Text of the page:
The second thing to check is if you installed the chip correctly. A GM Prom chip has a notch in one end--it must align to the notch in the carrier as in the supplied instructions. Many people install the chip backwards--this will often damage the chip. A memcal is impossible to install backwards, but with enough force it "could" happen. If the chip is correctly installed and the car still doesn't start--see if the check engine light is rapidly flashing or steadily on--you may have bent a chip "leg" at installation. If you do damage a chip--just send it back to us--we'll immediately send you a new one.

If you supplied us with a calibration number other than what your car originally came with or engine was designed for, your vehicle may not start. If you need the VATS or Passkey disabled, you must tell us when you place your order.

For GM FLASH PCM / VCM replacement, read above PASSKEY RELEARN PROCEDURE

Make sure there are no bent pins in your ECM connector or pushed out harness pins in the wiring harness. IF a pin has been broken on your ECM, we can repair or replace your ECM/PCM for a small fee.

If this is a new engine installation, carefully check for missing "ground" wiring or an unplugged harness connection, vacuum leak or bad MAF.

A performance chip will always allow the starter to crank the engine (with exception of some Corvette calibrations--or 2002+ VCM's), so don't blame a chip on a starter or ignition switch failure.

New computers need a learn/relearn period. A common trouble code is P1336 or P0315 (Cam/crank sensor position relearn). Sometimes a no-start can occur because the idle has not been learned yet. Read the supplied information carefully after installing the PCM for a quick relearn procedure--pay attention to the passkey information !! We've recently found that some PCM's will not talk to the databuss for a while. Disconnect the battery and let sit for 15 minutes (this is after you've learned the Passkey). Reconnect battery and then reattempt to start.

If no "quick learn" procedure was provided for you, it doesn't need one--simply start the vehicle with 10-15% throttle. Allow to idle. When the idle is stable, put the vehicle in gear with the brake applied. Allow for the idle to stabilize for 20-30 seconds. Return to park. Shut off and re-start to see if the idle is now stable. Repeat if engine is not at operating temperature, and repeat with the air conditioning or high electrical load on (headlamps).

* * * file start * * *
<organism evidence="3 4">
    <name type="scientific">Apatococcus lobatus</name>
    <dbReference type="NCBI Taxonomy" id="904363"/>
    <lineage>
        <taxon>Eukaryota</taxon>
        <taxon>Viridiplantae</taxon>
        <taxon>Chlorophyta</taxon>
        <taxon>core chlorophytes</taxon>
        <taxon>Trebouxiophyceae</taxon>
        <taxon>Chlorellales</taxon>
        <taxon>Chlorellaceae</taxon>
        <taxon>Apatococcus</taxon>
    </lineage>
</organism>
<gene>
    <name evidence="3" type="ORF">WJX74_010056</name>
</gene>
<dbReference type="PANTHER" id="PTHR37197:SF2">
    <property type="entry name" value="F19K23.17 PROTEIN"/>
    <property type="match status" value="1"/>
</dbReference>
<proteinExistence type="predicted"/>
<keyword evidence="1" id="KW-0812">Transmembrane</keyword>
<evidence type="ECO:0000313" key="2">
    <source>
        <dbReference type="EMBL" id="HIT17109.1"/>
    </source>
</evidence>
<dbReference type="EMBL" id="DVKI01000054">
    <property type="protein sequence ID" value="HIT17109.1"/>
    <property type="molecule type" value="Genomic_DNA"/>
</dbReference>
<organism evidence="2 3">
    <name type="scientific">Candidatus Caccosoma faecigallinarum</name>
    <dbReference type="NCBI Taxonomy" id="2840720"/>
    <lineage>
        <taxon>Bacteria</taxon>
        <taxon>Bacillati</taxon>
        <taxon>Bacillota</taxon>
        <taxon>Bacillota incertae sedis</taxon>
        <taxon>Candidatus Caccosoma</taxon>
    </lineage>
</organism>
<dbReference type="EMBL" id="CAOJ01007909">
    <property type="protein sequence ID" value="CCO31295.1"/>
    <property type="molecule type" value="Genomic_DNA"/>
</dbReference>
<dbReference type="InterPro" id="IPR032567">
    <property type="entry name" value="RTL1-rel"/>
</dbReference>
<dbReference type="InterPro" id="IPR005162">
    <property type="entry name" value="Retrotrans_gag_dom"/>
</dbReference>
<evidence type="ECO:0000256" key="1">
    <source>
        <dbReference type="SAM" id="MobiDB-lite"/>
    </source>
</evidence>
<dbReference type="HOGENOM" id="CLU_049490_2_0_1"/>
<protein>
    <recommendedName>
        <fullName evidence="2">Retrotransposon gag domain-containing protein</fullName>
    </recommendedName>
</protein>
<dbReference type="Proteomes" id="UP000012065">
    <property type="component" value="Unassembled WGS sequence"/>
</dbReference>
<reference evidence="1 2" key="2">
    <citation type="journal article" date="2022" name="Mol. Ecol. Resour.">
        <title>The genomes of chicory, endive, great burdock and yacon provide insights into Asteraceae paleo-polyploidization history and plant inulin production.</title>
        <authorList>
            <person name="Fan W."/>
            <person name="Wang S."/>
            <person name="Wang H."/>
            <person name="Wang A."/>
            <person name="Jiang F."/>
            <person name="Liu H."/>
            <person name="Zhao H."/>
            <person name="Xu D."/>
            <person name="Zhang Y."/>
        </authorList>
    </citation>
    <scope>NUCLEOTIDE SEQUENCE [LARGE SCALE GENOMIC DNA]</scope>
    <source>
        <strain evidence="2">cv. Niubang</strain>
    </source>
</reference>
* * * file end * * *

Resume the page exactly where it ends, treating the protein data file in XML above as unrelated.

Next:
My starter engages, but engine starts and stalls...

Read the supplied information carefully after installing the PCM for a quick relearn procedure--pay attention to the passkey information !!

For GM FLASH PCM / VCM replacement, read above PASSKEY RELEARN PROCEDURE

If no "quick learn" procedure was provided for you, it doesn't need one--simply start the vehicle with 10-15% throttle. Allow to idle. When the idle is stable, put the vehicle in gear with the brake applied. Allow for the idle to stabilize for 20-30 seconds. Return to park. Shut off and re-start to see if the idle is now stable. Repeat if engine is not at operating temperature, and repeat with the air conditioning or high electrical load on (headlamps).

My car starts and runs, but idles poorly and the check engine light is on...

Did you remember to install the knock module in your 1994-2000 PCM as instructed ? If so...read further.

Find out what your "trouble code" is and phone or email us immediately. We'll guide you through the diagnostic process or fax you repair information. If you're familiar with OBD1 diagnostics and know how to access trouble codes, good ! If not--give us a call and we'll help you out. Refer to the enclosed sheet that came with your performance chip on how to access the trouble code information. OBD2 (1995 and up import and domestic vehicles) require a scan tool for diagnostic analysis. Check www.autoenginuity.com for some good software/hardware scan tool packages which we endorse. This scanner actually times each scanned event, making it a much more reliable option than some of the other 'scanners' out there.

Some vehicles require a P1336 or P0315 relearn procedure which is performed with a scan tool with bi-directional controls. Most off the shelf scan tools will not do this procedure. Scan tools from OTC, SnapOn or other aftermarket (non-OEM) may or may not perform the procedure properly, either. Do not waste your money on a $200 store bought code reader--this will not help you. A common trouble code is P1336 or P0315 (Cam/crank sensor position error). Sometimes a no-start can occur because the idle has not been learned yet. IF we sent you the computer FROM your vehicle (which you sent us), there should be no CASE relearn procedure or passkey relearn required.